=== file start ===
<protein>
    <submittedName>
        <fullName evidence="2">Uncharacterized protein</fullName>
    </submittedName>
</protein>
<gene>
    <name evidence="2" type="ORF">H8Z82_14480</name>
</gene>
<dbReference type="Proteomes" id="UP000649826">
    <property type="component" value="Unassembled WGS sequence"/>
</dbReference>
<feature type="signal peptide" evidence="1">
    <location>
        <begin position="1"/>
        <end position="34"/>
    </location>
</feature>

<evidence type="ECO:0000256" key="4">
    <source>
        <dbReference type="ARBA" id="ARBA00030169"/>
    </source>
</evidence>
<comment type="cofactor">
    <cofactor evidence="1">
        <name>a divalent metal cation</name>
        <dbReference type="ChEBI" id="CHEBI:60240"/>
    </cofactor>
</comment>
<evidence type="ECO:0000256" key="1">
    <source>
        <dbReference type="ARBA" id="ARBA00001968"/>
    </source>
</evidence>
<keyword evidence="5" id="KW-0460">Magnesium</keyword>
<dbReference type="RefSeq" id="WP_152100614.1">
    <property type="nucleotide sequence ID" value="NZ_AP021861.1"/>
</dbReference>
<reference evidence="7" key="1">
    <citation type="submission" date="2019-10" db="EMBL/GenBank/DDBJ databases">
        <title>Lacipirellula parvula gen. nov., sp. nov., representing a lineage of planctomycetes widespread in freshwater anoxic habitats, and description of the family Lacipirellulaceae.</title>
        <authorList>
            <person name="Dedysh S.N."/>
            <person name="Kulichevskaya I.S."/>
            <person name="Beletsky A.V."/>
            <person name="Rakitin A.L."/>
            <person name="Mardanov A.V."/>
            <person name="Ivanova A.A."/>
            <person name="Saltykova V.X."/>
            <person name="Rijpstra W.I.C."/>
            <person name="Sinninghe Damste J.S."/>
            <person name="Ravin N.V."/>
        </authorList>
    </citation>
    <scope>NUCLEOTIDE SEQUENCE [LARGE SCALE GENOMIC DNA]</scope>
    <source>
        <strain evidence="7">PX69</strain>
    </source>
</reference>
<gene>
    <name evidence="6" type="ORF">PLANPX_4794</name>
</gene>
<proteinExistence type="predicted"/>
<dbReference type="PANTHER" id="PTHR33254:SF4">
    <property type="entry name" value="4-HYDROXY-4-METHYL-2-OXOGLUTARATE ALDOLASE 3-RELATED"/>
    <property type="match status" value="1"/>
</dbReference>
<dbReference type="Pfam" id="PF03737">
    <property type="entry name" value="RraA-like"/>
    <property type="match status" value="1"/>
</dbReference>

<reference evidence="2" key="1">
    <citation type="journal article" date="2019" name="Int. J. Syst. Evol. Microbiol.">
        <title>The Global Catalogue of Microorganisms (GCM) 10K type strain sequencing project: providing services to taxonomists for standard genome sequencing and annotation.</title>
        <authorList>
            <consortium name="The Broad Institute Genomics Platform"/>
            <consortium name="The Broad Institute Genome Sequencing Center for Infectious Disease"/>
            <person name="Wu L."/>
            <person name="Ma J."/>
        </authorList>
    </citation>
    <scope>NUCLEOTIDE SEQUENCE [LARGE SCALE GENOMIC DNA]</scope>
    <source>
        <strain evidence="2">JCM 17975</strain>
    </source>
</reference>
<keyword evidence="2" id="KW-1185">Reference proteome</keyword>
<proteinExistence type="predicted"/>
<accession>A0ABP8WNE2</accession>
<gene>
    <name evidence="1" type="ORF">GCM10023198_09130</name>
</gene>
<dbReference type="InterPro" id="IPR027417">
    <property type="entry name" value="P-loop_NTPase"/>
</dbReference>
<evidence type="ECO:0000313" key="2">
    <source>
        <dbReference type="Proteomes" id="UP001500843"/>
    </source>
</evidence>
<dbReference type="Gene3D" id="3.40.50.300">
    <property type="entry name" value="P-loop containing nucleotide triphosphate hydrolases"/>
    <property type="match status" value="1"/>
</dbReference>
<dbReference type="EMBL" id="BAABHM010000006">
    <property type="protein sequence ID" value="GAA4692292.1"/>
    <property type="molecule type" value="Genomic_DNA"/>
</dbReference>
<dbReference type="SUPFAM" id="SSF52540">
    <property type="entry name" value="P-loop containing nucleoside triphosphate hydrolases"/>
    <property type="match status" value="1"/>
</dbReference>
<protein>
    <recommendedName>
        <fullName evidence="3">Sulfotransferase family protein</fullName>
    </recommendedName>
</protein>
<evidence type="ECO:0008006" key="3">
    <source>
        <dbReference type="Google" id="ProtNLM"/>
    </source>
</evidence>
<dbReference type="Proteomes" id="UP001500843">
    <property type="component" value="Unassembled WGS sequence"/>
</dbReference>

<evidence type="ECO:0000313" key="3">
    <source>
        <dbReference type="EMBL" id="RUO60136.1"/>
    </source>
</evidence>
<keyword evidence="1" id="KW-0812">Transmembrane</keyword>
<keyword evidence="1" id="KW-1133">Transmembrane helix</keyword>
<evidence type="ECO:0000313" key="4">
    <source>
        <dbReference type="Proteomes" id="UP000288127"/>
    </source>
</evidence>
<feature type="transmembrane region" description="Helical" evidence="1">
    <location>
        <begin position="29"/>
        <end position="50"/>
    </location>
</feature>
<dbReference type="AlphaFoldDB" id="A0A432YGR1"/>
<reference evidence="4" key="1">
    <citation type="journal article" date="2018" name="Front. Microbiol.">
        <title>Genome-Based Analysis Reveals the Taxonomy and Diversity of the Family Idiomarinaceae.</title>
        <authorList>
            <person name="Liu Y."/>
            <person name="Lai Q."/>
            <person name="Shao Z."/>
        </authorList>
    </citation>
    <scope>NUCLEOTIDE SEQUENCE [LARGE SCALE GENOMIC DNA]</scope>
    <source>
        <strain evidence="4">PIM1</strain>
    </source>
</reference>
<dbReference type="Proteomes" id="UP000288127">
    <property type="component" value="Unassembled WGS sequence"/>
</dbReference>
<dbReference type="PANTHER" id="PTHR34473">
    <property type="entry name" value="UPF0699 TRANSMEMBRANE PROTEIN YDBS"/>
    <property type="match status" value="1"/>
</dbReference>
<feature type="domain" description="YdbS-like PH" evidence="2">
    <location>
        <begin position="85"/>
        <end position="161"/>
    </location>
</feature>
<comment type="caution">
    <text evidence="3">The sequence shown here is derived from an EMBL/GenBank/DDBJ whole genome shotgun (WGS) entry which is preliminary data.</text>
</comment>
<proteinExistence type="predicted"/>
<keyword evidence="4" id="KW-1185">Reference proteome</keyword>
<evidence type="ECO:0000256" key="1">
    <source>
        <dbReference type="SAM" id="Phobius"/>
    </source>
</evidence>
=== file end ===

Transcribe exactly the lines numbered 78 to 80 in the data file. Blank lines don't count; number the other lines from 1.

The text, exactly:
            <person name="Ma J."/>
        </authorList>
    </citation>